I tend to fit into the latter category. While primarily a believer in Universal Restoration in the sense that punishment after death is allowed for, I also believe in Universal Conversion. This differentiates me from those who might believe in any purgatorial function of punishment. Though accepting the role of punishment as correction to bring the unbeliever to the place of submission, I tend not to think of this punishment as a process of purification. Restoration comes with faith in Christ and conversion.

With the Arminians and mild Calvinists I view the death of Christ as for all humankind.

However, rather than seeing Christ's death as merely providing an opportunity to accept Christ, I see the power of the resurrection as effective in bringing all into subjection.
I believe in a Universal Explicit Opportunity being presented to all humankind to accept Christ. This allows for conversion after death. This is an assumption that is accepted
as strongly suggested within scripture, even if not explicitly stated, (1 Peter 3:19, 4:6).  
    
That Universal Reconciliation is presented within scripture seems undeniable. How I understand this reconciliation is not dogmatic. Within the New Testament, I tend to see the alienation and enmity as being primarily on the side of man, rather than on the side of God. Man is the one who needs to be reconciled to God. However, I understand and have regard for those who see the the cross as pacifying and reconciling an angry God to man as well. This is reasonable. However, while recognizing God's hatred of sin, I certainly do not see God as being so bitter and angry, that he could consign anyone to unending torments.

Such a reconciliation of all things, provides the way to Heaven for all to come in, opening the door for a Universal Pardon. God having justified the ungodly in this way is attractive. Some universalists see this pardon as unilaterally bestowed by God with or without a response from man. This is an accomplished reality in the mind of God. Despite the unconditional nature of this New Covenant, I tend to see God as working a positive response within man as a necessary part to the fulfillment of God's purposes.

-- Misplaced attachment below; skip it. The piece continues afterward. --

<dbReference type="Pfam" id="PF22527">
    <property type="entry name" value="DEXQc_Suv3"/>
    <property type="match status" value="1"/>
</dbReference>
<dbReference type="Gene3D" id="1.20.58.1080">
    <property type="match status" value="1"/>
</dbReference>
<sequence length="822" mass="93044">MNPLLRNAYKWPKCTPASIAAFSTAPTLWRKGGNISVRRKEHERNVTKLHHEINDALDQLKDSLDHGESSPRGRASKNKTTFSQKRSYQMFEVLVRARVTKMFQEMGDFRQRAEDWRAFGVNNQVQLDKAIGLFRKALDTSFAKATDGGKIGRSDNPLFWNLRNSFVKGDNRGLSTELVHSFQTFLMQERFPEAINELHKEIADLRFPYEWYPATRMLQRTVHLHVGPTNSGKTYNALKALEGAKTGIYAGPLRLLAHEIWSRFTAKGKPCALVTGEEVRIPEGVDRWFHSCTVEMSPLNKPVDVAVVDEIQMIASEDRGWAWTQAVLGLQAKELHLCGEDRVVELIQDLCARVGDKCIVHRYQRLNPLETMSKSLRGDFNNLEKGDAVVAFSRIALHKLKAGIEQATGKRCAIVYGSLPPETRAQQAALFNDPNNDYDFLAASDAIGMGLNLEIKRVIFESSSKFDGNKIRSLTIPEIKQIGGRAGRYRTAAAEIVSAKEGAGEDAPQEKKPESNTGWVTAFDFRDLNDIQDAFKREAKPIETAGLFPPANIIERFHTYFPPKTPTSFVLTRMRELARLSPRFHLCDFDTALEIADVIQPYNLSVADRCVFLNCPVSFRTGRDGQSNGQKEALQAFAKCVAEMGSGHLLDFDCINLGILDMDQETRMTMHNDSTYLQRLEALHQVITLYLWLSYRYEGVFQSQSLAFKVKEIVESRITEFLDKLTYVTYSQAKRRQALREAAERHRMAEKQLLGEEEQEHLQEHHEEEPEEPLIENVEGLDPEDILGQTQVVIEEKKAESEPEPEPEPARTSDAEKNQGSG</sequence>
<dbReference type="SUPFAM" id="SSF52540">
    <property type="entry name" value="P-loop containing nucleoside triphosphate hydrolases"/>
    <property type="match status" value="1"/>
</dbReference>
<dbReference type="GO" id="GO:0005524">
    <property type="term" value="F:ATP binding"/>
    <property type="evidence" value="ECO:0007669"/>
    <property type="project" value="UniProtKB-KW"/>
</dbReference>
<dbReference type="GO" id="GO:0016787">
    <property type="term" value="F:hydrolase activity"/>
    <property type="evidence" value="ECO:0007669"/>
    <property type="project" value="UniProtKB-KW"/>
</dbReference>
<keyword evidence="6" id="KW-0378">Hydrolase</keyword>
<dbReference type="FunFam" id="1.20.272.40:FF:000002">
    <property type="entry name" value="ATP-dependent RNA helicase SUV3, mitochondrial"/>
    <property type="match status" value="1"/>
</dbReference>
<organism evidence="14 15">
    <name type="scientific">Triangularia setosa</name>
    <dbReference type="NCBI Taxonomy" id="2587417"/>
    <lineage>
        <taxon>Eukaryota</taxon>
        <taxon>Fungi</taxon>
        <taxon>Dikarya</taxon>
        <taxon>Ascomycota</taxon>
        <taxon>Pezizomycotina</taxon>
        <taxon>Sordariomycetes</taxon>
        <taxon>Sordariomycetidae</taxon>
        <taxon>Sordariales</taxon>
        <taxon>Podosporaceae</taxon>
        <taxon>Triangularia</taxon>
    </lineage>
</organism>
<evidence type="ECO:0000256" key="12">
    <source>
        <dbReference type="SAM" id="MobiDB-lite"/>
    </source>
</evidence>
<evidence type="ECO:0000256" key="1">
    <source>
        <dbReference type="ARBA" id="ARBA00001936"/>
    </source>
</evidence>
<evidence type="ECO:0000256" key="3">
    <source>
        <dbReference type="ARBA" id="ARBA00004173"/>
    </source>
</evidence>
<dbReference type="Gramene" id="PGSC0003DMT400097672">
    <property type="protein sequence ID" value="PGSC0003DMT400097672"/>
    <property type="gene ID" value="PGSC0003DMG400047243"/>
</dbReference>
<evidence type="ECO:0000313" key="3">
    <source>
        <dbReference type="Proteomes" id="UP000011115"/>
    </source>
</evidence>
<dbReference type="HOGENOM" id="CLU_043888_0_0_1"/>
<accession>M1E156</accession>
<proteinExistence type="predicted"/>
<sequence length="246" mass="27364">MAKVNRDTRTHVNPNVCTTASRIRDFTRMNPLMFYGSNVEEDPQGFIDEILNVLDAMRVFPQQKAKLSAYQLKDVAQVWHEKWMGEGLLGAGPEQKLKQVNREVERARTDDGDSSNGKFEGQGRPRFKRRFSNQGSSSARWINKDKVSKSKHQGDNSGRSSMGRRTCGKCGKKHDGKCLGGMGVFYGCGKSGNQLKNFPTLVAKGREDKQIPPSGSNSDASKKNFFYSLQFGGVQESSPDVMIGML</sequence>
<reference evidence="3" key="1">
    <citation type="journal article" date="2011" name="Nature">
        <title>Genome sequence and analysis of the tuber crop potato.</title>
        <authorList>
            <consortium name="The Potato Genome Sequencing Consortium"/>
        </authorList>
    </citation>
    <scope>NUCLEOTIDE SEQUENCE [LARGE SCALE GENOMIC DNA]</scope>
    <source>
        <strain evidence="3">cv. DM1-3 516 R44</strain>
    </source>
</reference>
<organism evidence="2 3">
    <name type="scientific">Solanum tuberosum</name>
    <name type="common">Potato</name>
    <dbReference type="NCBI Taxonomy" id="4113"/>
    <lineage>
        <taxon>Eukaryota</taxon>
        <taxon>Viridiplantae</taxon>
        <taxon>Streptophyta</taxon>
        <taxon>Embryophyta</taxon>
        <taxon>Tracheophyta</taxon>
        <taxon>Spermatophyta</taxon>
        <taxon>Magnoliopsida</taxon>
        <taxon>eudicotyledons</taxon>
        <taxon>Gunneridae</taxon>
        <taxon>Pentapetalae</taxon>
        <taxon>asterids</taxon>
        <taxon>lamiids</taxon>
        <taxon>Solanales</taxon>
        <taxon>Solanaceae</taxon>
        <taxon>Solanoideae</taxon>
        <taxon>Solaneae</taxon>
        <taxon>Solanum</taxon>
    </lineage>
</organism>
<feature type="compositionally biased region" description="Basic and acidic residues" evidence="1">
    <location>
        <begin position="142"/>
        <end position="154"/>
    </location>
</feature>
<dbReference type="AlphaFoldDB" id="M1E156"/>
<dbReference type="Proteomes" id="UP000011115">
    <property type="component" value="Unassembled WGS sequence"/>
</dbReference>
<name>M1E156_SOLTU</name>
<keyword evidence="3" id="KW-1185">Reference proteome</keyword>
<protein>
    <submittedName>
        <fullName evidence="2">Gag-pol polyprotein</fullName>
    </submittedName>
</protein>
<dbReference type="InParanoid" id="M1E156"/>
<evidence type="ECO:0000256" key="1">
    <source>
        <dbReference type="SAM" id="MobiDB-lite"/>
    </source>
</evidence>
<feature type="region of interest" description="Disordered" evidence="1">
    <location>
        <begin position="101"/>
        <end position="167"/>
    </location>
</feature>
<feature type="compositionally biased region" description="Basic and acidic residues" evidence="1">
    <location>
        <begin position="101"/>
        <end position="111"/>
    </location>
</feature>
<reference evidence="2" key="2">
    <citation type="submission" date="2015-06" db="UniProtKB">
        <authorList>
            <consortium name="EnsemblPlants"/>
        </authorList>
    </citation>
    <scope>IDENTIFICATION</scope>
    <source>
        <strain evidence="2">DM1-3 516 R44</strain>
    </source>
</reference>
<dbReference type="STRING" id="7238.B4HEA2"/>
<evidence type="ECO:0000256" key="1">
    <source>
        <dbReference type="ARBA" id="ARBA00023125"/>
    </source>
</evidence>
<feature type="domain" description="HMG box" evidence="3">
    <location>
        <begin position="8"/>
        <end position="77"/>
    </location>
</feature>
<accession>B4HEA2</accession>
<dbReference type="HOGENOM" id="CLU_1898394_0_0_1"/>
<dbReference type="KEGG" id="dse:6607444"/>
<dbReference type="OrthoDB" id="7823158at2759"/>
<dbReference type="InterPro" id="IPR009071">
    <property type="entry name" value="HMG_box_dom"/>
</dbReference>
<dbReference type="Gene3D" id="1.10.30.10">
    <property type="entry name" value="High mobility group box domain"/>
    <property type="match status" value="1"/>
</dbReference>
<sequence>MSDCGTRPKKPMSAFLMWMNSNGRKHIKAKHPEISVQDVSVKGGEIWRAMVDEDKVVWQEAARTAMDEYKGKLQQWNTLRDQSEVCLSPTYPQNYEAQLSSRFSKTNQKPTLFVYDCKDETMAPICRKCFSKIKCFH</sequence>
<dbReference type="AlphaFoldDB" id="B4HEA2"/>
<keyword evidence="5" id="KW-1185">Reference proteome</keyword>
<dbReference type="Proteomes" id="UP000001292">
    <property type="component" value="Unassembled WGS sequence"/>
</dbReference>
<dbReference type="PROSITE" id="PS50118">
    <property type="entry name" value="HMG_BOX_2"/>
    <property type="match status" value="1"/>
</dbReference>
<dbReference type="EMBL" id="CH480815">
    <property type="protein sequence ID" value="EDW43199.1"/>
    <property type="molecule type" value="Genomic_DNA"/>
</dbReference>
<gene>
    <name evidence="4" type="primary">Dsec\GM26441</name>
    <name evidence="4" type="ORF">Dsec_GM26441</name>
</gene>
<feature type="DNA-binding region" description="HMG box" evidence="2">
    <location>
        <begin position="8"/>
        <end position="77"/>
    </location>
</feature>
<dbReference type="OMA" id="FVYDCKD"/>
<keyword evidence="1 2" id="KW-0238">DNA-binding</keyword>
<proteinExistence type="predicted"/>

This change of mind, becomes a revelation within the mind of the believer of the oneness that already exists with God within all creation.
    
As to the theory of  Universal Opportunity for salvation, through general revelation, I am less convinced, but attempt to keep an open mind. Creation does testify of a creator. However, the scriptures are clear that no one comes to God except through Christ. Nevertheless, it does seem that the gentiles now have access to God by prayer through the Christ Spirit whether they know Christ or not. (Ephesians 2:18, Acts 10:1-4). The wall of partition is torn down.


All men live and move and have their being in Christ (Acts 17:23). He is all, and in all, (Colossians 3:11). To know God is eternal life, (John 17:3). Access to God is certainly one vital aspect of our salvation. In what sense this access to God can be considered to be salvation for the God fearing is ambiguous. However, What this does do is allow for is a more inclusive attitude toward our fellow man. They are certainly not excluded by God. Will not the Judge of all the earth do right? Surely, we can do the same.

And will not Christ, and our Father, continue to reach out with an unfailing love till all is reconciled one to another, and with himself? Let us be like him.





* "The Extent of Salvation" from Christian Theology by Millard J. Erikson. Baker Book House, Grand Rapids House, 1985. Pages 1015-1022.